Male, Indian Citizen, over 35 years old, Engineer or IT Professional, Academic background. These attributes apply to the ideal-typical skilled worker from outside the EU who is expected to immigrate to Germany in the coming years - at least this is the data from a new study by the Organization for Economic Co-operation and Development (OECD). "There is great potential for highly qualified specialists abroad who are interested in Germany," says Thomas Liebig, senior economist in the International Migration department.
The publication period of the study is no coincidence. Just this week, the traffic light presented its draft law to reform immigration law. The goal: to precisely recruit more specialists to fill vacancies in Germany. In practice, there are many hurdles that often prevent successful integration. "In order to make full use of the potential, what is needed above all is more effective support when looking for a job," says Liebig.
Between August and October, 30,000 specialists from countries outside the EU who said they were interested in immigrating to Germany took part in the survey. In the second round there were still 11,000. They were won via the "Make It In Germany" website and the foreign representations. It is mostly through these channels that academics are recruited.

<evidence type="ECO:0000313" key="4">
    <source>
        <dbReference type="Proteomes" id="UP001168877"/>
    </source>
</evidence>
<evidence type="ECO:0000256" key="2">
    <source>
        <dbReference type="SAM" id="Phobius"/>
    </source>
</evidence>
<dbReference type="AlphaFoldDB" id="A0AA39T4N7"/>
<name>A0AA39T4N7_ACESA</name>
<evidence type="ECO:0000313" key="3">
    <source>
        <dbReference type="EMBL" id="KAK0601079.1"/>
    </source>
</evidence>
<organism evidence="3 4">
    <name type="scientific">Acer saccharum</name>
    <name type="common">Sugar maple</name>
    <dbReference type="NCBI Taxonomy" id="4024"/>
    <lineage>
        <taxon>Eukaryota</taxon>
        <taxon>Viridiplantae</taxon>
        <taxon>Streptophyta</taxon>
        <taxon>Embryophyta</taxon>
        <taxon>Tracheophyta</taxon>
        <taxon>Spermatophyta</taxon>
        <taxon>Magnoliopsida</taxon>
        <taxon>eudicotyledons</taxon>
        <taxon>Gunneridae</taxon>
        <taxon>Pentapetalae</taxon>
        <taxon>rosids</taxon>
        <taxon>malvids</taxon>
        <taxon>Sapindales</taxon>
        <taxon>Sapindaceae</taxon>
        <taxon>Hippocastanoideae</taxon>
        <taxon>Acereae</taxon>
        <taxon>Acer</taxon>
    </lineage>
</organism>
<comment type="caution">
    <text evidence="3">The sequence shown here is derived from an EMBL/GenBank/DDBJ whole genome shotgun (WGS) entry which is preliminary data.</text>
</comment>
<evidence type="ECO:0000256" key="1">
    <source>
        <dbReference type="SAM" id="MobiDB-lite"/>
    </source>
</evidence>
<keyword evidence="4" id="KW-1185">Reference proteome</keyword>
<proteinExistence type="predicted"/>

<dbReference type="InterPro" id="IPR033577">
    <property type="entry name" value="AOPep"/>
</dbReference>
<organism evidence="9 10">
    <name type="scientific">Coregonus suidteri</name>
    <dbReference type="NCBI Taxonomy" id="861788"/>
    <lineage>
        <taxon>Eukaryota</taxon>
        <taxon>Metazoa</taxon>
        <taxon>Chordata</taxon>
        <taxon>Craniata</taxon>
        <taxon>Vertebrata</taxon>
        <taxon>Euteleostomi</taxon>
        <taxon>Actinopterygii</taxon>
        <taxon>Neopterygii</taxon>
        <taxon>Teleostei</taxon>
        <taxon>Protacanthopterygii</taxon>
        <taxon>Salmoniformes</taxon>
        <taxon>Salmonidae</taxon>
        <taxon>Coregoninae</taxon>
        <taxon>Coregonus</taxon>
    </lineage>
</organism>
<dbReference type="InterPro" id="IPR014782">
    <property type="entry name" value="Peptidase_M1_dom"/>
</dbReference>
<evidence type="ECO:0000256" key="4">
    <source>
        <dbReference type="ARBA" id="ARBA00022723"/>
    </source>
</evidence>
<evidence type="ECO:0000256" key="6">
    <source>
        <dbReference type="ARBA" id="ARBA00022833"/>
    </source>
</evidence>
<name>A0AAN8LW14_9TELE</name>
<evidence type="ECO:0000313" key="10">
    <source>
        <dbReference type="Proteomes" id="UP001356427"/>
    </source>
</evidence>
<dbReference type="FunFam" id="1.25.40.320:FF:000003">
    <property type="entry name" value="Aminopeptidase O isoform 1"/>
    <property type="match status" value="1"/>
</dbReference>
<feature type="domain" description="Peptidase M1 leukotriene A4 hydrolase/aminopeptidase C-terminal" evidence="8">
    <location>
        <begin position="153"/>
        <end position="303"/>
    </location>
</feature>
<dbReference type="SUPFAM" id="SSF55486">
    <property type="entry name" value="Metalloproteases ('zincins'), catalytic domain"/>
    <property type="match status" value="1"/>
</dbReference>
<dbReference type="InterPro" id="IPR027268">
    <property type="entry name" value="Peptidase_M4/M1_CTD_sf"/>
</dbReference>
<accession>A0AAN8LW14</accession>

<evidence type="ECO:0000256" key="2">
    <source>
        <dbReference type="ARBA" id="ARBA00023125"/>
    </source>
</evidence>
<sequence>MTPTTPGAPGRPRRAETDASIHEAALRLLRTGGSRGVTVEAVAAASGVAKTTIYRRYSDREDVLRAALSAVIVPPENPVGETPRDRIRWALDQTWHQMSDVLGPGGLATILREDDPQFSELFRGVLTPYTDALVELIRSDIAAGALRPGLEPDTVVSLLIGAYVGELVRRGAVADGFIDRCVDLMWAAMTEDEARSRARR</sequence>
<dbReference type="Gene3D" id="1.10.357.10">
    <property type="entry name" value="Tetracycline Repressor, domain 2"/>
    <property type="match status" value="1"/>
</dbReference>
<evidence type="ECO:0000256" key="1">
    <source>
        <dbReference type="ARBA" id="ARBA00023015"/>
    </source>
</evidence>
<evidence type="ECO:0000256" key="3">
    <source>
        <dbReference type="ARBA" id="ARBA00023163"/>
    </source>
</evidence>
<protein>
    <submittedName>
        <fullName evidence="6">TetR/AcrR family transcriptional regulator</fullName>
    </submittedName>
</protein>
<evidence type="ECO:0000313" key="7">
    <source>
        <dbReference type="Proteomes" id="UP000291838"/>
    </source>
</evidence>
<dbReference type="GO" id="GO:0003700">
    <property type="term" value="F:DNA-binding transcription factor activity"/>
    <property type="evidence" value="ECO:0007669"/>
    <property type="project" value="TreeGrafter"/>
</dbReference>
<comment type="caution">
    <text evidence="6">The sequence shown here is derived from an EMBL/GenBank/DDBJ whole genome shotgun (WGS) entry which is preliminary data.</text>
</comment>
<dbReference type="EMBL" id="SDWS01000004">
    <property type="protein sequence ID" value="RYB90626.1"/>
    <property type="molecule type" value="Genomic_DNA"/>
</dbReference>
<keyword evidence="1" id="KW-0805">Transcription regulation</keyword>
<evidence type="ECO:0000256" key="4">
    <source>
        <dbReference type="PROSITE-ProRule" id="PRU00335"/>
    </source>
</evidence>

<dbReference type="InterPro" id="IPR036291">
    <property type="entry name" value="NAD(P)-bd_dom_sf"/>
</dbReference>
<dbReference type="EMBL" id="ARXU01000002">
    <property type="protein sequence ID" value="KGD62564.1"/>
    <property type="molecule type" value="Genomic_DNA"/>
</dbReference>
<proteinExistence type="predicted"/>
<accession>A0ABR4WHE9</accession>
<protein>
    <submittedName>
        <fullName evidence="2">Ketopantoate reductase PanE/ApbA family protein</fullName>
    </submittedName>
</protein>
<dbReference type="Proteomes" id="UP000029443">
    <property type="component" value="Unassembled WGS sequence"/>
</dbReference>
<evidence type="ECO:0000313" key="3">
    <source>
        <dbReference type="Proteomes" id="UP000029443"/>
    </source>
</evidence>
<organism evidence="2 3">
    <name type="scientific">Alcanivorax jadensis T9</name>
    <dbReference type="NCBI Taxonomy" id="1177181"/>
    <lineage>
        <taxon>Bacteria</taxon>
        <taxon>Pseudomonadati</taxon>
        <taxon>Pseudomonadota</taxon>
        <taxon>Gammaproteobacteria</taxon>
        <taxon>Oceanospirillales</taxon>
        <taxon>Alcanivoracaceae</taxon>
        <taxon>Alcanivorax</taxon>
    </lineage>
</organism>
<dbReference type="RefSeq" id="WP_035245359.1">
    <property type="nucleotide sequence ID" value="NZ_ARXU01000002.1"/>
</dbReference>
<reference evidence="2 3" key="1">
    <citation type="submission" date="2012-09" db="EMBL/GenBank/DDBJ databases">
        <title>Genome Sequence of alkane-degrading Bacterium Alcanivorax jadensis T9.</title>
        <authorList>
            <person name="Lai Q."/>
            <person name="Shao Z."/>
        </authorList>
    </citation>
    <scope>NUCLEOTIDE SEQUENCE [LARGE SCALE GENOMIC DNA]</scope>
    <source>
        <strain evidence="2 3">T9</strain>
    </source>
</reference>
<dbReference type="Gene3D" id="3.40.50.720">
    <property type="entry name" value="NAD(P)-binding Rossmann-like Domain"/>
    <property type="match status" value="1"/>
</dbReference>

Liebig himself therefore makes an important qualification: "The respondents are more representative of those that politicians now want to recruit and less of the groups that have migrated to Germany so far." In general, caution is advised when interpreting the study: the client is the one Federal Ministry of Labour and Social Affairs. Minister Hubertus Heil (SPD) is the biggest advocate of the reform within the traffic light government.
After India, Colombia and Turkey are the countries with the most interested parties. The largest professional group is the health sector and crafts. Almost three out of five respondents have at least five years of professional experience in their field. “No job offer” was mentioned as the biggest obstacle to immigration, followed by financial problems and learning the German language.
40 percent describe themselves as “beginners” in German, and 45 percent have “no knowledge”. If there was a job offer, three out of five respondents would be willing to learn German before entering the country. Almost half of those surveyed do not know where to look for suitable job advertisements.
Both the FDP and the SPD often speak of “Canada as a role model” in the course of the reform. The country has been using a points system based on qualifications for years when it comes to immigration. The traffic light draft law is based on this.
“But the systems in the US and Canada are sprawling with subcategories of visas. It's not true that they have clear and transparent processes, so the comparison falls short," says Marius Tollenaere, immigration lawyer at international law firm Fragomen Global LLP. "Canada, for example, is also able to select from among the qualified simply because there are so many interested parties."